What follows is a hideously escalating spiral of violence.  Vincent sends his gunmen to take out Neto, and a shootout in a parking lot follows—which Neto of course survives.  When he goes to their house to check on Nadia and Julio, he finds her dead.  After another shootout, Neto is in pursuit of Vincent, whose abduction of Julio he’s interrupted but not prevented.  To track down his quarry and acquire some necessary hardware he will engage in yet another shootout in a strip club and kill a sleazy gun dealer, his wife and several of their henchmen at a firearms-laden mansion. 

He does, however, find that Vincent has taken Julio to Mexico, and hires a stripper named Inez (Shannyn Sossamon), who helpfully informs him that her name is connected with St. Agnes, and is connected with chastity and purity—to impersonate his wife so he can get across the border more easily.  They track Vincent to his estate, where Inez and the kidnapper get involved until he comes to suspect her motives and decides to beat the truth out of her.  Naturally Neto intervenes and then brutally extracts his son’s location from Vincent (as in that recurring flashback to the woman’s killing, he shows a penchant for targeting hands and fingers) before killing him.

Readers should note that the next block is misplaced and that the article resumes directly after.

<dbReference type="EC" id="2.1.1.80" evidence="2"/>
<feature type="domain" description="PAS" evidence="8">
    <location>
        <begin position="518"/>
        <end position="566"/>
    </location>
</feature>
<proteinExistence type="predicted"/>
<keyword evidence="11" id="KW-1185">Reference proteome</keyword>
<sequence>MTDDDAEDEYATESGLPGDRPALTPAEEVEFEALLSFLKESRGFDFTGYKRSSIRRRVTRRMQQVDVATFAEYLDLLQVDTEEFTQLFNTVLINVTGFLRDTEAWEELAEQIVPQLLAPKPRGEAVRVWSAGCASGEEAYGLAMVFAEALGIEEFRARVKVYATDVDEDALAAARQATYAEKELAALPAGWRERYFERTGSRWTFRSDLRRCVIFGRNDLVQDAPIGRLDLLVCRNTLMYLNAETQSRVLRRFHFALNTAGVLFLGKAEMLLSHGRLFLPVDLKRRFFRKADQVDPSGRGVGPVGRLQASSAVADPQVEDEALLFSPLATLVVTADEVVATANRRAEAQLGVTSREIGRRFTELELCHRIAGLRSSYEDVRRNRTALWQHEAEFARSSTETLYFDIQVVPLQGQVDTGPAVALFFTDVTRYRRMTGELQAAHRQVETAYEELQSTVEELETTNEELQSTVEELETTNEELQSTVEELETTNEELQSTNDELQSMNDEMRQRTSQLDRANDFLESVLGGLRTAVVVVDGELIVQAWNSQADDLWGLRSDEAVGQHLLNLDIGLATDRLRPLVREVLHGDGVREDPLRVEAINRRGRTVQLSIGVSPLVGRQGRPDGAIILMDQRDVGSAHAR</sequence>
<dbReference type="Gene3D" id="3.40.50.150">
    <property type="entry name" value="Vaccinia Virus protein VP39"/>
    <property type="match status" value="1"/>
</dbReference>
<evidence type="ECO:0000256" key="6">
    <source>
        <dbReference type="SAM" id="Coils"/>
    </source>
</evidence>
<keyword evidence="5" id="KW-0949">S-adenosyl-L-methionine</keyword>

Neto and Inez then proceed to the hellish underground jail/torture chamber where Julio is being held by a powerful sex trafficker named Sans (Ron Perlman).  They’re captured by his men, and Sans reveals the special kind of torture he has reserved for Neto—watching the gruesome fate he’s prepared for the boy.  He has his reasons, he explains—related, again, to those flashbacks to the woman’s death.  What he’s arranged is justice, he argues, though revenge is also an ingredient.